Irish Times Business Person of the Year: three more contenders

Peter Hamilton profiles more of the 12 business leaders shortlisted for award

Dr Elaine Sullivan, chief executive of Carrick Therapeutics. Photograph: Dave Meehan

Dr Elaine Sullivan, chief executive of Carrick Therapeutics. Photograph: Dave Meehan

 

From groundbreaking deals to promising funding rounds, the winners for October, November and December of this year’s Irish Times Business Person of the Month Awards are among the country’s most accomplished business leaders.

The monthly award, in association with KPMG, was created to mark excellence and outstanding achievement in the field, and is open to business people at home and abroad as well as international executives leading major companies in the Republic.

Here we profile the winners from October, November and December.

Dr Elaine Sullivan – Carrick Therapeutics

October’s award went to Dr Elaine Sullivan, the chief executive of Carrick Therapeutics, after the company obtained the rights to develop and commercialise a groundbreaking ovarian cancer treatment known as CT900.

Under the agreement with global specialist healthcare company BTG, Carrick gained exclusive worldwide development and commercialisation rights for CT900, which was discovered by the Institute of Cancer Research in London.

Dr Sullivan said the company has already commenced preparations for additional clinical trials for the drug, which has the potential to be a “highly effective treatment for women with ovarian cancer”.

The pharma industry veteran established Carrick in 2016, initially raising $95 million to coincide with its launch. The company is focused on developing pioneering treatments to defeat many of the most aggressive and resistant cancers.

It was Dr Sullivan’s father who prompted her to start up in business after he was diagnosed as having an aggressive stomach cancer, and was told he had only a short time to live. Having been offered a new therapy, he lived for another three years after his diagnosis.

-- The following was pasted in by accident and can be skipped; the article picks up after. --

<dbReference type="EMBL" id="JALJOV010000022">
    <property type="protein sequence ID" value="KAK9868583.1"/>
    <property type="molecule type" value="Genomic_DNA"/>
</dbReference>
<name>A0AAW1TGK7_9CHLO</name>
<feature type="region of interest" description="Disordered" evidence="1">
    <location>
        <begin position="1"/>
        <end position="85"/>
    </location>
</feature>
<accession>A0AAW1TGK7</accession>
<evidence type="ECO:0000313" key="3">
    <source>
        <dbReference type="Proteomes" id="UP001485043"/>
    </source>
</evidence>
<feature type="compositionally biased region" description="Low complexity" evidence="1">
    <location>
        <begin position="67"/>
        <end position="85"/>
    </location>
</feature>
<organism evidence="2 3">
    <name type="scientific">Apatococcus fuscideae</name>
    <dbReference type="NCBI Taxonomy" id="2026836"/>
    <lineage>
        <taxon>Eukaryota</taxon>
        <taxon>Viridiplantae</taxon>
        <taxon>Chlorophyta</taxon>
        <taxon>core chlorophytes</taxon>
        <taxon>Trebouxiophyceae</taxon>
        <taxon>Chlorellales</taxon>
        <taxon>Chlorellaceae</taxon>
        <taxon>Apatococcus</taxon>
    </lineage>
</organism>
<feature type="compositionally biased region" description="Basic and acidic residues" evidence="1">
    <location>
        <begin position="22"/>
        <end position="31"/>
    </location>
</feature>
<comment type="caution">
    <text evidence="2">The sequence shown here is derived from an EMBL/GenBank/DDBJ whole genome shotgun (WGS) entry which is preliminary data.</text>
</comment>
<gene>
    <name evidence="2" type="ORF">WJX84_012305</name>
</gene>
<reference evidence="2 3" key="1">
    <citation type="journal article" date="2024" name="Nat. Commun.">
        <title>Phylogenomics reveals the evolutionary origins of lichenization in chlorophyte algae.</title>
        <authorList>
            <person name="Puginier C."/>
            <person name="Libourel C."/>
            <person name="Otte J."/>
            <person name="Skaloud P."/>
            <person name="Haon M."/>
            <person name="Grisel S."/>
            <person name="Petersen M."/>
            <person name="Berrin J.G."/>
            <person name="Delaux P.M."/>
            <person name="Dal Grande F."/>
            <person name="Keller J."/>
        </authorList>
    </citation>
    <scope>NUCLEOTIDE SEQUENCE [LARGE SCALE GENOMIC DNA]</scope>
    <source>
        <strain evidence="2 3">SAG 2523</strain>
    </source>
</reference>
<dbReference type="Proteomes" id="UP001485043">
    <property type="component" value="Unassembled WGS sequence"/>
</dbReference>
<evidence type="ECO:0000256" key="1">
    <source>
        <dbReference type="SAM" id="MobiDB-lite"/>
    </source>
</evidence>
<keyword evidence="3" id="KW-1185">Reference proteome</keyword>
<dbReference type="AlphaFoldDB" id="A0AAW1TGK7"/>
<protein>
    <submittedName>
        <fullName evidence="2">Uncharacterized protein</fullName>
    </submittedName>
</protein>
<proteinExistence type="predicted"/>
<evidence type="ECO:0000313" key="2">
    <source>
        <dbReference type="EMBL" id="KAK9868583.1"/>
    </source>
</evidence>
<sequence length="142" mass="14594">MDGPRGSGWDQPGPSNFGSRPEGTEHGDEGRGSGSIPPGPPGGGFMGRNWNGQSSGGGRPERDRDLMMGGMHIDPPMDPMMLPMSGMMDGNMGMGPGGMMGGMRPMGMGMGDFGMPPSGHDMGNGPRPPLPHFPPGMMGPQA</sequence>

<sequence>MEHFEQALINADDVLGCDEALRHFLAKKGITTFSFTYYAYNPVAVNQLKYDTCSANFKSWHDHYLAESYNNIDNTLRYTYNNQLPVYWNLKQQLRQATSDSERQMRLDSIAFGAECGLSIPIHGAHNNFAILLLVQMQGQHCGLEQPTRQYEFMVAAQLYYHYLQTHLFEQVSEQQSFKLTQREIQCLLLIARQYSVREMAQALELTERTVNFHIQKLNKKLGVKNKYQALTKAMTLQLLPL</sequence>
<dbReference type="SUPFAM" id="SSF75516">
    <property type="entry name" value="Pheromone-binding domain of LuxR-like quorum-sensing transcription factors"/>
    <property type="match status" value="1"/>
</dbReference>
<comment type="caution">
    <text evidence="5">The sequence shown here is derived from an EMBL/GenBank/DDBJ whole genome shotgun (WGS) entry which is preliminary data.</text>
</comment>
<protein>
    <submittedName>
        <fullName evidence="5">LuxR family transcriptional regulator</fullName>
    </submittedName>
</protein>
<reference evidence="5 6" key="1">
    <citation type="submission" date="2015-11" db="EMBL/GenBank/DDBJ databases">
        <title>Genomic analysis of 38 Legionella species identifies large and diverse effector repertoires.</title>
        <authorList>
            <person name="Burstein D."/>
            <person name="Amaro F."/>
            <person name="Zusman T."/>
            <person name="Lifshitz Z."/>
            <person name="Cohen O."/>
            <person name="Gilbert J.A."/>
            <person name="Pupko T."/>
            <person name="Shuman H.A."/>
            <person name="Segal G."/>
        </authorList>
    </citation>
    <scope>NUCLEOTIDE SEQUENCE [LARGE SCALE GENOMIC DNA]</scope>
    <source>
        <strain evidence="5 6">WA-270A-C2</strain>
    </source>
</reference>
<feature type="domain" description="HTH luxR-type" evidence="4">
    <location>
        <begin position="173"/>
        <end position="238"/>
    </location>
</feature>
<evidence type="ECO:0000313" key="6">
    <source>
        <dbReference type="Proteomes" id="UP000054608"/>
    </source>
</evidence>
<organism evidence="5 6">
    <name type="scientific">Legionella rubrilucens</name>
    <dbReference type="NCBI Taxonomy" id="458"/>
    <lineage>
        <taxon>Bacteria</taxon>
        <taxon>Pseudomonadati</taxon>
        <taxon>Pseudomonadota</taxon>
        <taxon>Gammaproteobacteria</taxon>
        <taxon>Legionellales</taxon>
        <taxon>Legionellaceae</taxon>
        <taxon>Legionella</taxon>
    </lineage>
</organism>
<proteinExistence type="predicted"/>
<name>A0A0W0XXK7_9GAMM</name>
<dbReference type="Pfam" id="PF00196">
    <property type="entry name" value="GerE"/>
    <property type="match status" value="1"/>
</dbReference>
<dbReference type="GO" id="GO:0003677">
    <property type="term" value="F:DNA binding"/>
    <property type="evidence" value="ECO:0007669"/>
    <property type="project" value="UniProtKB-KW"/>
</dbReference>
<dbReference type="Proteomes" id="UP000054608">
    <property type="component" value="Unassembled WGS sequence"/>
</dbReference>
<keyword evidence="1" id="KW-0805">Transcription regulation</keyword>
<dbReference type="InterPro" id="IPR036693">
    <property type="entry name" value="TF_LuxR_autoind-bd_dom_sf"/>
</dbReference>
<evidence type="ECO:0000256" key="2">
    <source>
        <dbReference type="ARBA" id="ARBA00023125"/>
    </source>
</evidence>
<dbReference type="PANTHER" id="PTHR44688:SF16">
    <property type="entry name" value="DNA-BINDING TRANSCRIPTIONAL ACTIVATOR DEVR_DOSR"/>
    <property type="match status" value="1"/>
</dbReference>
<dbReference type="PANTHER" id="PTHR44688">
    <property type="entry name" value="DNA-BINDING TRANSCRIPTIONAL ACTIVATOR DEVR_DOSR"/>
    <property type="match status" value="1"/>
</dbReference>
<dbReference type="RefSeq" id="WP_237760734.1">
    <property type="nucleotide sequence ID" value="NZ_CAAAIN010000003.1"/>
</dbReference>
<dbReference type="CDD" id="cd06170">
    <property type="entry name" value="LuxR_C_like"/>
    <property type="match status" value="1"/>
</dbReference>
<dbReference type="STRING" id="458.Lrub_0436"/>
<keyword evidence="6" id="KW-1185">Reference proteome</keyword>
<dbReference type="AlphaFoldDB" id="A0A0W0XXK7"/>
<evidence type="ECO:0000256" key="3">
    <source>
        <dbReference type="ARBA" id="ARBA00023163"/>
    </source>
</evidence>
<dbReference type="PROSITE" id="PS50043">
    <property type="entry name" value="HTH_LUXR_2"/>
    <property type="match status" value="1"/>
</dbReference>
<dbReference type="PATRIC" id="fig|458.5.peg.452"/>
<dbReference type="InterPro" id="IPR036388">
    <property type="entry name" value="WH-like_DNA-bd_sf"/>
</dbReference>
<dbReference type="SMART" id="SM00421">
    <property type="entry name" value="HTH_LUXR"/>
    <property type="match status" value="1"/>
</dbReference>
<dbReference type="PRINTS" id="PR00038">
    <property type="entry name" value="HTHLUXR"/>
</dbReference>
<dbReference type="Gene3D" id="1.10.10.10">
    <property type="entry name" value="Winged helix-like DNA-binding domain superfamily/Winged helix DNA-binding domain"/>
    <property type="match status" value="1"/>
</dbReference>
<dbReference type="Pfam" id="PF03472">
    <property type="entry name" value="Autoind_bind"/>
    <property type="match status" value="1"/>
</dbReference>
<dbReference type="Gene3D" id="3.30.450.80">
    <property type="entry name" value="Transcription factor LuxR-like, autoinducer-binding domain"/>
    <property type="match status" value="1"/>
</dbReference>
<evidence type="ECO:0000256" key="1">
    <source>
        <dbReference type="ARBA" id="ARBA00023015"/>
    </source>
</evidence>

The entrepreneur herself has extensive experience in the industry, having previously held roles as vice-president of global external research and development at Eli Lilly and vice president of R&D for new opportunities at AstraZeneca.

Dr Sullivan was rewarded in October when she was named the “best emerging entrepreneur” at the EY Entrepreneur of the Year awards.

And with teams in Dublin and Oxford, Sullivan is now aiming to build Carrick into Europe’s leading biotech oncology company, continuing its collaboration with world-class scientists from institutions including Cambridge University, Imperial College London and Oxford University.

Dr Nora Khaldi, founder and chief science officer of Nuritas. Photograph: Nick Bradshaw
Dr Nora Khaldi, founder and chief science officer of Nuritas. Photograph: Nick Bradshaw

Dr Nora Khaldi – Nuritas

In November, Dr Nora Khaldi, the founder and chief science officer of Dublin biotechnology company Nuritas, was chosen as the Business Person of the Month.

This came after the company secured€30 million from the European Investment Bank to enable it scale up development of new therapeutics in areas such as anti-ageing, anti-inflammatory and diabetes treatments.

Nuritas uses big data techniques to discover peptides – molecules in food and food byproducts – that can be used by the life sciences sector in supplements and new drugs. It says it can find these peptides 10 times faster and 500 times more accurately than traditional methods.